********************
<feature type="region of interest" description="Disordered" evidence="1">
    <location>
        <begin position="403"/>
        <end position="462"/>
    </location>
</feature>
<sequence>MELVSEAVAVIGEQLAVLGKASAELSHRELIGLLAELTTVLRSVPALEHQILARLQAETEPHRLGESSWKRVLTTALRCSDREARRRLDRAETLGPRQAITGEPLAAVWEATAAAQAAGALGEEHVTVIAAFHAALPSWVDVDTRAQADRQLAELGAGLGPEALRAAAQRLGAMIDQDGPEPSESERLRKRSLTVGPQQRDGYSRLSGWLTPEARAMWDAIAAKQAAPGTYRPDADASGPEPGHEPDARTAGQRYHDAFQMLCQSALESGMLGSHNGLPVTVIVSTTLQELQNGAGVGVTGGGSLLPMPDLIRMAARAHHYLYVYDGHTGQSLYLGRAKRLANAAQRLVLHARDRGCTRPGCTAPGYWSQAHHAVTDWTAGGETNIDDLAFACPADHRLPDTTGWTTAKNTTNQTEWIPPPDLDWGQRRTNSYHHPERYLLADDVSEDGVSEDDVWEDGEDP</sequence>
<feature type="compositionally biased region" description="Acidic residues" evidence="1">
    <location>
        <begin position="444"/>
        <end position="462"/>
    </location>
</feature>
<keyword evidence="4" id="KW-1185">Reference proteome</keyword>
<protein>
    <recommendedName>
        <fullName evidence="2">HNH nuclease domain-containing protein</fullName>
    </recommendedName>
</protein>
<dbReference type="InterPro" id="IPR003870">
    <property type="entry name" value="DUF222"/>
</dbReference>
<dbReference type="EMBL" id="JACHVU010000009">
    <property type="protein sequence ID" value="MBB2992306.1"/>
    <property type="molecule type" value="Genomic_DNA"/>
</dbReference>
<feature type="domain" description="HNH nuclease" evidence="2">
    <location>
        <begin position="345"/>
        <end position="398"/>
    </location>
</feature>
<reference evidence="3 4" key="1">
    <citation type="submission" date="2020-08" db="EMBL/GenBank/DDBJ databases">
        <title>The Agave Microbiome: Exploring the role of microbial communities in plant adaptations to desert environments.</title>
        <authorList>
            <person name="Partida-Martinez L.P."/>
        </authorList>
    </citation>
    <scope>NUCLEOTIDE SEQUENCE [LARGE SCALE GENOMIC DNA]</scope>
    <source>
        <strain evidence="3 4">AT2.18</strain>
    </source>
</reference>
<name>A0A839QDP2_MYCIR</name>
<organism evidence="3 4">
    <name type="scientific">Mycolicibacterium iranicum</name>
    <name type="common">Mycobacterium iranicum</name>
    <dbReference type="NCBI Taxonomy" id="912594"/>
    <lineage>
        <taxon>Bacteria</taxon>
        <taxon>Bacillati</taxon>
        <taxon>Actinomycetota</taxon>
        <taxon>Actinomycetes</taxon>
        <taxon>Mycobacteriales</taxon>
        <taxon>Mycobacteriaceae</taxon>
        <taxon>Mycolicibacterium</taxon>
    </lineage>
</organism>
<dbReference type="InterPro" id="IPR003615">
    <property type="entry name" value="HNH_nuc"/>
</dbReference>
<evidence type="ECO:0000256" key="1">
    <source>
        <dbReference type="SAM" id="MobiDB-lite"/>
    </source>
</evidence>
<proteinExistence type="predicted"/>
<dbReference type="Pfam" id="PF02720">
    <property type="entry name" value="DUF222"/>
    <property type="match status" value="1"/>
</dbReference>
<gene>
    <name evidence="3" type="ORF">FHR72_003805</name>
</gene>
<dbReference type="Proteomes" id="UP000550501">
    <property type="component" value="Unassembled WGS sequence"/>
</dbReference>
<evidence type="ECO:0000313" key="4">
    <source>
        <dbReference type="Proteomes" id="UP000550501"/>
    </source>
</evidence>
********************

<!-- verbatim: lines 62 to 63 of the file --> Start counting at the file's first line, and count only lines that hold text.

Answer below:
</dbReference>
<evidence type="ECO:0000256" key="1">